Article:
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Sunday - July 26, 2015

From: Lufkin, TX
Region: Southwest
Topic: Pests, Shrubs
Title: Hydrangea with Pest and Sun Issues
Answered by: Anne Van Nest

QUESTION:

My hydrangea is in trouble. Something is eating holes in the leaves which then turn brown on the edges (the holes and the tips of the leaves are also burned). It looks like someone burned them with a cigarette. I don't see any insects. I took a picture to send but don't see where I can add it. Is it insect damage, soil problem or just too much hot sun? I moved it today to a shadier location in hopes that resolves the issue. Help! Thanks! (I'm in Lufkin and it is sunny and HOT!)

ANSWER:

Neil Sperry in the Star-Telegram has written a good article about The challenges of growing hydrangeas that you might like to read.

Here's some of what he says about Hydrangeas in East Texas....

In my own experiences, hydrangeas grow best where they receive morning sun (until 10 or so) and shade the balance of the day. In areas with black, alkaline soils, they should be planted much like azaleas. Dig a hole 15 to 18 inches deep and 3 feet wide for each plant.

Remove all of the native soil. Fill the hole with a mix of half sphagnum peat moss and half finely ground pine bark mulch, and mound more of that mix to 12 or 15 inches above the surrounding grade. That will give your plant good drainage and an acidic growing medium. You will need to water it slowly and carefully, however, because the mound will tend to shed irrigation and rainfall.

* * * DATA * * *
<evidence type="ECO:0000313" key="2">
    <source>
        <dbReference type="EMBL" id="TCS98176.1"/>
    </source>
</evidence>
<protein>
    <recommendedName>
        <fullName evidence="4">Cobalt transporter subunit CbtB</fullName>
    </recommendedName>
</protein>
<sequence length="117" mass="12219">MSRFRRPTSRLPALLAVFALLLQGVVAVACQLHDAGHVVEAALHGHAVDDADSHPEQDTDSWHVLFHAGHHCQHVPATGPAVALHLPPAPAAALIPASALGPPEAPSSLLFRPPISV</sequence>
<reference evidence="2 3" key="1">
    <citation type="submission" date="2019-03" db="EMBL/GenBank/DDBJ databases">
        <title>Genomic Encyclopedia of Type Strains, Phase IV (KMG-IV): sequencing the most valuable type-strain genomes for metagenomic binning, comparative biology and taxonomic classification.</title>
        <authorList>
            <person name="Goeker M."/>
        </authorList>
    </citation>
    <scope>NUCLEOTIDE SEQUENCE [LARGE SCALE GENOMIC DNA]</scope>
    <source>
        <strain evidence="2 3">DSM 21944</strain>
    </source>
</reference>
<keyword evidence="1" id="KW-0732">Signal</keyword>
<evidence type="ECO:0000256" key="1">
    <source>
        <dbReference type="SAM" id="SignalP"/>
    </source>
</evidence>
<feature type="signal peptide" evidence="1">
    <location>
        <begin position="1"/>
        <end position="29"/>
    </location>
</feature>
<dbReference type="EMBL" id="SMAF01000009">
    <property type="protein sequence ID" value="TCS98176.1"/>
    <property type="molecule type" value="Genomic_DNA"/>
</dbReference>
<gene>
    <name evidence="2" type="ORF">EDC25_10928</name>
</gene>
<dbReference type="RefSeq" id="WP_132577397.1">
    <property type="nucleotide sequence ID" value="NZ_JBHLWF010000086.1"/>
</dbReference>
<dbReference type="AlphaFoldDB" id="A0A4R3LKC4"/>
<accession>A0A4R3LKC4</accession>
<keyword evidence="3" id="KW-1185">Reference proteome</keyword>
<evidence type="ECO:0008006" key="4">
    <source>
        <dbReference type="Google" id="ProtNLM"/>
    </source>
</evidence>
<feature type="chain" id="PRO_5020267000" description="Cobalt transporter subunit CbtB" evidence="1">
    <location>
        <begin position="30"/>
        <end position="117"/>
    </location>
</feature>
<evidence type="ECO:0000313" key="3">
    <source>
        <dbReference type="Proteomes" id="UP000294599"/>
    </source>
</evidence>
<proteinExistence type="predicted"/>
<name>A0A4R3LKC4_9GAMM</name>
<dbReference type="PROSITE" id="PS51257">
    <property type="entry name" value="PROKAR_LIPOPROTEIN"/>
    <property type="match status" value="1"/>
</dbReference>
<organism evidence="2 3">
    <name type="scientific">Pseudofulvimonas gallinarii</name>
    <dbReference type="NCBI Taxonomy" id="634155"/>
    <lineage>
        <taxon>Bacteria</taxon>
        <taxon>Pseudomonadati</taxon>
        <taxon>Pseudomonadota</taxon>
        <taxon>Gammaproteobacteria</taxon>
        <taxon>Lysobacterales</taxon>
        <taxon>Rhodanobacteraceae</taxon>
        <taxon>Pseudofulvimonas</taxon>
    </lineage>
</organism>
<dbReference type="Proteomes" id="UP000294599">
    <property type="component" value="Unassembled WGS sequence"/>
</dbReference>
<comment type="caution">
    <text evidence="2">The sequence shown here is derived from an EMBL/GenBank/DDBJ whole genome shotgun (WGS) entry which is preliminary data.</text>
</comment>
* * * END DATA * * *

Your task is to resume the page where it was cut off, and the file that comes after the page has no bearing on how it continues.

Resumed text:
Hydrangeas dry out more quickly than almost any other shrub that you’ll grow. That’s partly because they prefer moist soils and cooler summer weather, but it’s also because of their very large leaf surfaces. It simply takes a lot of water to keep them plumped up and happy.

And since local irrigation water tends to be highly alkaline — not the friend of hydrangeas — you may see signs of iron deficiencies showing up. Iron is insoluble in alkaline conditions, and it’s a critical part of the chlorophyll molecule, so when alkaline irrigation water combats the original acidity of that planting mix you prepared, you can expect iron chlorosis to appear after a few years.

On the plus side, very few insects or diseases bother hydrangeas.

You’ll want to trim and reshape the shrubs only after they finish blooming. Try to do as little pruning as possible, though. Strong vegetative growth made late in the growing season can come at the cost of having no flowers the following spring.


Read more here: http://www.star-telegram.com/living/article17958428.html#storylink=cpy

 

 

From the Image Gallery


Wild hydrangea
Hydrangea arborescens

Wild hydrangea
Hydrangea arborescens

Wild hydrangea
Hydrangea arborescens

Oakleaf hydrangea
Hydrangea quercifolia

Oakleaf hydrangea
Hydrangea quercifolia

Oakleaf hydrangea
Hydrangea quercifolia

Oakleaf hydrangea
Hydrangea quercifolia

Silverleaf hydrangea
Hydrangea radiata

Silverleaf hydrangea
Hydrangea radiata

Silverleaf hydrangea
Hydrangea radiata

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